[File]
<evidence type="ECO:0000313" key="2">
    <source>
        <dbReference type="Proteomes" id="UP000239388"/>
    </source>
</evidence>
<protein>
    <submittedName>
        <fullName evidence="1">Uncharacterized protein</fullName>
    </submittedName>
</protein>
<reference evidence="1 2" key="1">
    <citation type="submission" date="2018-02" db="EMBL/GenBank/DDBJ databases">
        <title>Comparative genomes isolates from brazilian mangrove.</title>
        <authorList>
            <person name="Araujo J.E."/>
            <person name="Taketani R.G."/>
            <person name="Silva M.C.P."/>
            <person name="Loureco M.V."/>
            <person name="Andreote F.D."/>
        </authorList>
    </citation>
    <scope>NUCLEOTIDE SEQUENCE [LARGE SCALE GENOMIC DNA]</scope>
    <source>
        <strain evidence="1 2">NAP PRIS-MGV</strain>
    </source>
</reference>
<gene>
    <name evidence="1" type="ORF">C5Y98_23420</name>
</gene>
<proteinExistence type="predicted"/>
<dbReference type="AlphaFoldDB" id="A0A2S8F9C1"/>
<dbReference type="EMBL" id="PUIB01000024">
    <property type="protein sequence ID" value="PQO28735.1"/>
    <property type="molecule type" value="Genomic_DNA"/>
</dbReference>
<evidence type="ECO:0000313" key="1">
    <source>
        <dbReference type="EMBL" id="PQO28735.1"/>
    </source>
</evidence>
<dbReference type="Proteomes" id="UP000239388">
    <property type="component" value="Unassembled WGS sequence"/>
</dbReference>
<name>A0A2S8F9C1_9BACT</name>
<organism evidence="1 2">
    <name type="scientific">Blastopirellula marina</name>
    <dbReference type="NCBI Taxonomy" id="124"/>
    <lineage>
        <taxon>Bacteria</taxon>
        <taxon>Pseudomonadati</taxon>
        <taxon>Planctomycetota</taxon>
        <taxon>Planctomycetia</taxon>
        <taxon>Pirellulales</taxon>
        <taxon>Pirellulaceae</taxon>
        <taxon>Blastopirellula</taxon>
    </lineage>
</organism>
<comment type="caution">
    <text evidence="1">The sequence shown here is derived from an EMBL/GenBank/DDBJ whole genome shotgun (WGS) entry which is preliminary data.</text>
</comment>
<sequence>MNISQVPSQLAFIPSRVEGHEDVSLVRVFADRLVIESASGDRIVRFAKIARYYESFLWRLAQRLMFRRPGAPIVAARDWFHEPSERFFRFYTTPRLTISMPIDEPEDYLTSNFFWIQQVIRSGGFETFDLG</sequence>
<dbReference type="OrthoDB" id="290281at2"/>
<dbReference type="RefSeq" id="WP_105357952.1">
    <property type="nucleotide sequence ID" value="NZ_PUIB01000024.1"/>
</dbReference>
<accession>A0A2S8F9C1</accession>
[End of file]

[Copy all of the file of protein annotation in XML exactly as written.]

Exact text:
<evidence type="ECO:0000313" key="2">
    <source>
        <dbReference type="Proteomes" id="UP000239388"/>
    </source>
</evidence>
<protein>
    <submittedName>
        <fullName evidence="1">Uncharacterized protein</fullName>
    </submittedName>
</protein>
<reference evidence="1 2" key="1">
    <citation type="submission" date="2018-02" db="EMBL/GenBank/DDBJ databases">
        <title>Comparative genomes isolates from brazilian mangrove.</title>
        <authorList>
            <person name="Araujo J.E."/>
            <person name="Taketani R.G."/>
            <person name="Silva M.C.P."/>
            <person name="Loureco M.V."/>
            <person name="Andreote F.D."/>
        </authorList>
    </citation>
    <scope>NUCLEOTIDE SEQUENCE [LARGE SCALE GENOMIC DNA]</scope>
    <source>
        <strain evidence="1 2">NAP PRIS-MGV</strain>
    </source>
</reference>
<gene>
    <name evidence="1" type="ORF">C5Y98_23420</name>
</gene>
<proteinExistence type="predicted"/>
<dbReference type="AlphaFoldDB" id="A0A2S8F9C1"/>
<dbReference type="EMBL" id="PUIB01000024">
    <property type="protein sequence ID" value="PQO28735.1"/>
    <property type="molecule type" value="Genomic_DNA"/>
</dbReference>
<evidence type="ECO:0000313" key="1">
    <source>
        <dbReference type="EMBL" id="PQO28735.1"/>
    </source>
</evidence>
<dbReference type="Proteomes" id="UP000239388">
    <property type="component" value="Unassembled WGS sequence"/>
</dbReference>
<name>A0A2S8F9C1_9BACT</name>
<organism evidence="1 2">
    <name type="scientific">Blastopirellula marina</name>
    <dbReference type="NCBI Taxonomy" id="124"/>
    <lineage>
        <taxon>Bacteria</taxon>
        <taxon>Pseudomonadati</taxon>
        <taxon>Planctomycetota</taxon>
        <taxon>Planctomycetia</taxon>
        <taxon>Pirellulales</taxon>
        <taxon>Pirellulaceae</taxon>
        <taxon>Blastopirellula</taxon>
    </lineage>
</organism>
<comment type="caution">
    <text evidence="1">The sequence shown here is derived from an EMBL/GenBank/DDBJ whole genome shotgun (WGS) entry which is preliminary data.</text>
</comment>
<sequence>MNISQVPSQLAFIPSRVEGHEDVSLVRVFADRLVIESASGDRIVRFAKIARYYESFLWRLAQRLMFRRPGAPIVAARDWFHEPSERFFRFYTTPRLTISMPIDEPEDYLTSNFFWIQQVIRSGGFETFDLG</sequence>
<dbReference type="OrthoDB" id="290281at2"/>
<dbReference type="RefSeq" id="WP_105357952.1">
    <property type="nucleotide sequence ID" value="NZ_PUIB01000024.1"/>
</dbReference>
<accession>A0A2S8F9C1</accession>